Food Web Interactions of Larval Yellow Perch, Perca flavescens, in Lake Michigan: Implications for Recruitment

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Title: Food Web Interactions of Larval Yellow Perch, Perca flavescens, in Lake Michigan: Implications for Recruitment
Author: Fulford, Richard Stewart
Advisors: James Rice, Committee Chair
Kenneth Pollock, Committee Member
Peter Rand, Committee Member
James Gilliam, Committee Member
Abstract: Variability in annual recruitment for many fishes is correlated with survival during the larval phase. Yellow perch in Lake Michigan have experienced sustained recruitment failure since 1990 and this has been blamed on low larval survival. Direct examination of factors important to larval yellow perch survival in Lake Michigan is complicated by the large size of the lake (52,000 km2) and the short length of the pelagic larval period (30-40 days). Individual-based modeling is a valuable indirect method for assessing the importance of multiple factors to larval survival. I used an individual-based modeling approach combined with field data collection to test four hypotheses regarding factors limiting survival of larval yellow perch in Lake Michigan. I tested whether larval survival is limited by prey community composition, size-selective predation, advection of larvae into offshore habitat or an interaction of these factors. I sampled larval and zooplankton abundance in Lake Michigan along a transect from 1 – 32 km from shore in 2000 and 2001. I conducted laboratory experiments to quantify larval vulnerability to predation by three typical predators as a function of both predator and prey size. I also conducted laboratory experiments to quantify larval selectivity for different zooplankton prey as a function of larval size and prey community composition. I used the results of these experiments to develop an individual-based model specifically to describe growth and survival of larval yellow perch. Field data suggest that larval yellow perch are being transported from the nearshore to the offshore zone of Lake Michigan, but the timing of this transport varies between years. Model simulations in which the offshore prey community and the timing of larval advection were both varied suggested that larval survival will be highest in years when advection occurs within two weeks of peak hatch, allowing larvae to exploit offshore prey resources early during ontogeny. The model predicts that larvae will make foraging decisions based on prey availability as well as innate preference and they will change their diet if they are exposed to different prey communities. Model simulations also demonstrated that predation currently may not be an important factor for survival of larval yellow perch in Lake Michigan. This result is because alewife is the only fish abundant in Lake Michigan known to eat larval yellow perch. Experimental results suggest that alewife feeding rate on larval yellow perch is a positive function of larval density; yellow perch densities are currently too low to induce significant predation by alewife. Predation appears to be more important in smaller systems where larval densities are higher and larvae are exposed to other predator species. Larval survival in Lake Michigan appears to be primarily limited by an interaction of prey community composition and the timing during the larval period of offshore advection. Both factors vary between years and a good year-class is predicted when the offshore prey community is rich in cyclopoid copepods and larvae are advected offshore early. Early access to cyclopoid copepods results in an earlier transition from feeding on rotifers to feeding on copepods, which is predicted to increase larval growth and decrease mortality. These results suggest that survival of larval yellow perch in Lake Michigan is affected more by density-independent factors such as physical transport and prey community composition; Lake Michigan more closely resembles a marine environment than a typical lake with respect to larval recruitment processes. The unique aspects of larval yellow perch dynamics in Lake Michigan must be considered when applying lessons learned from analysis of larval yellow perch in other lakes to understanding survival of larval yellow perch in a large meso-oceanic system like Lake Michigan.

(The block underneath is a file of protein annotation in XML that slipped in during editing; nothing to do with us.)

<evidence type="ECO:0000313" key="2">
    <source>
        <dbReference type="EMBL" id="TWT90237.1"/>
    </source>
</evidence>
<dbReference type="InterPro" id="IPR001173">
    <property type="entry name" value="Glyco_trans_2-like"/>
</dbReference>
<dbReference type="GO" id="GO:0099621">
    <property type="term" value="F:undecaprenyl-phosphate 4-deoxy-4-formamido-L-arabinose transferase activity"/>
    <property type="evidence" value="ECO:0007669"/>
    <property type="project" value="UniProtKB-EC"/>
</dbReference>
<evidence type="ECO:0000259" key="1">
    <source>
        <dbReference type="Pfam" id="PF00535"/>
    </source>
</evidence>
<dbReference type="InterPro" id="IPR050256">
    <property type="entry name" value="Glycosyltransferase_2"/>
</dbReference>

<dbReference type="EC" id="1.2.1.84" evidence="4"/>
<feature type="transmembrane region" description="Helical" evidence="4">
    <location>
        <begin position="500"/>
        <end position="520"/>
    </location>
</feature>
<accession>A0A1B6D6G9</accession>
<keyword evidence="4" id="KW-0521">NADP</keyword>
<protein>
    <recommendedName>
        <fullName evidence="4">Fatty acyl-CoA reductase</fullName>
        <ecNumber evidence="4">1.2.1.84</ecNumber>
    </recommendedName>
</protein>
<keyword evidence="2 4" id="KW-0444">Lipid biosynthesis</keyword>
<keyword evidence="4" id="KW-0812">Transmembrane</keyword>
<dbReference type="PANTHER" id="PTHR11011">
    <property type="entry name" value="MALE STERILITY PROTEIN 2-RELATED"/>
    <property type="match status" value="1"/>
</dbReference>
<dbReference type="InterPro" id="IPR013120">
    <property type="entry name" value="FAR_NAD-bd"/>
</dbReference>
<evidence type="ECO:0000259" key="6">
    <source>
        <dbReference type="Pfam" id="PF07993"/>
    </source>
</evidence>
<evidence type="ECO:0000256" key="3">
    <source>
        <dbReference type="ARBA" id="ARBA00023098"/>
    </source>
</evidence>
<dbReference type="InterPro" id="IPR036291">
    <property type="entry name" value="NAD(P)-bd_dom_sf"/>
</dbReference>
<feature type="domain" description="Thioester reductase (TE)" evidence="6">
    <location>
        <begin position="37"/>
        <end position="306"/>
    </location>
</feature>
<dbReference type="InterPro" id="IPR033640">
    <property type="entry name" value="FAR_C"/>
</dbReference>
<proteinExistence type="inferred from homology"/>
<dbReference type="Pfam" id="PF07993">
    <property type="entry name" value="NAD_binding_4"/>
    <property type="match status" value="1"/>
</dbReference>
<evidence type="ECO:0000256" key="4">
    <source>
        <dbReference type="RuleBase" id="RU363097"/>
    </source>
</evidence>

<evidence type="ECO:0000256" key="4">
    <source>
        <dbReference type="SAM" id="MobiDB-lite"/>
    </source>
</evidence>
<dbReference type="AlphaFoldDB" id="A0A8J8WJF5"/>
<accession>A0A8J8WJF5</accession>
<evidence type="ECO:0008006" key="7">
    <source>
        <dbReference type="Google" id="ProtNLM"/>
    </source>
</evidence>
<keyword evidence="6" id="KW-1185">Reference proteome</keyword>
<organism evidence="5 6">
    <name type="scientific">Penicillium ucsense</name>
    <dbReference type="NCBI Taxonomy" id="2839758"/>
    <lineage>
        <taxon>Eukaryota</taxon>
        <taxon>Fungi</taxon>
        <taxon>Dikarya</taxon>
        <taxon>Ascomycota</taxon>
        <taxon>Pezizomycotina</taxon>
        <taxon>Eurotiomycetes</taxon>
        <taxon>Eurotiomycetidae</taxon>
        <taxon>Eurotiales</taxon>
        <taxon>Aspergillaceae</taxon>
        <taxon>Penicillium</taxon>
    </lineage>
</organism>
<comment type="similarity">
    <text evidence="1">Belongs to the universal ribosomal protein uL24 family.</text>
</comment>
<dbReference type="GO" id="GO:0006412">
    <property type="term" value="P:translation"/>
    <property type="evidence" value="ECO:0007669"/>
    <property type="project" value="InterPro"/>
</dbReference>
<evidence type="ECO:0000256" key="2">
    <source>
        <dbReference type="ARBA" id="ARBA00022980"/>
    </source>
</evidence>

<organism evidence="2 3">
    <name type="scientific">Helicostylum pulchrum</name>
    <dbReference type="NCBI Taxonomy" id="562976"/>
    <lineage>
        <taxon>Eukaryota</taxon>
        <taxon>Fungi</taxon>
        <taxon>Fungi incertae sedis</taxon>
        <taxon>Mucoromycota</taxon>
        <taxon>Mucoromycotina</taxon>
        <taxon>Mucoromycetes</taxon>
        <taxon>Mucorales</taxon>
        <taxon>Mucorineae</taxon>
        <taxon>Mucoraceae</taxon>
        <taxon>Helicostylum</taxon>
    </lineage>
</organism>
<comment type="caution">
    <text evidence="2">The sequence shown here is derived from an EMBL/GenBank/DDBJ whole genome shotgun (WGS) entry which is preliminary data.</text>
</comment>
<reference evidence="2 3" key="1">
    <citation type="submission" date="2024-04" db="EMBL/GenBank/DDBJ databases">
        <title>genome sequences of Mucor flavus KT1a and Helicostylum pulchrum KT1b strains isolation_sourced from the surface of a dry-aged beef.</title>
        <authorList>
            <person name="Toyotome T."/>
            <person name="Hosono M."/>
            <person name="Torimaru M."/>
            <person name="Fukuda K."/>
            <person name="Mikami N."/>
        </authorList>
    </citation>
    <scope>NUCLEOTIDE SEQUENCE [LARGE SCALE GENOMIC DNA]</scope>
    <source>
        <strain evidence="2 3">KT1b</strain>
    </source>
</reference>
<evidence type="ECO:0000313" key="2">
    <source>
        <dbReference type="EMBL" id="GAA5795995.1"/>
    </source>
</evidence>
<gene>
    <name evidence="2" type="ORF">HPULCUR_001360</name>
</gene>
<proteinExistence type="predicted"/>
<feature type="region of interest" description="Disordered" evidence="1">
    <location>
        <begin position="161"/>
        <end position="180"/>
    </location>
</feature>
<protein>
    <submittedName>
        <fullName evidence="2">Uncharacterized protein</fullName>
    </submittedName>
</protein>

Date: 2005-01-16
Degree: PhD
Discipline: Zoology

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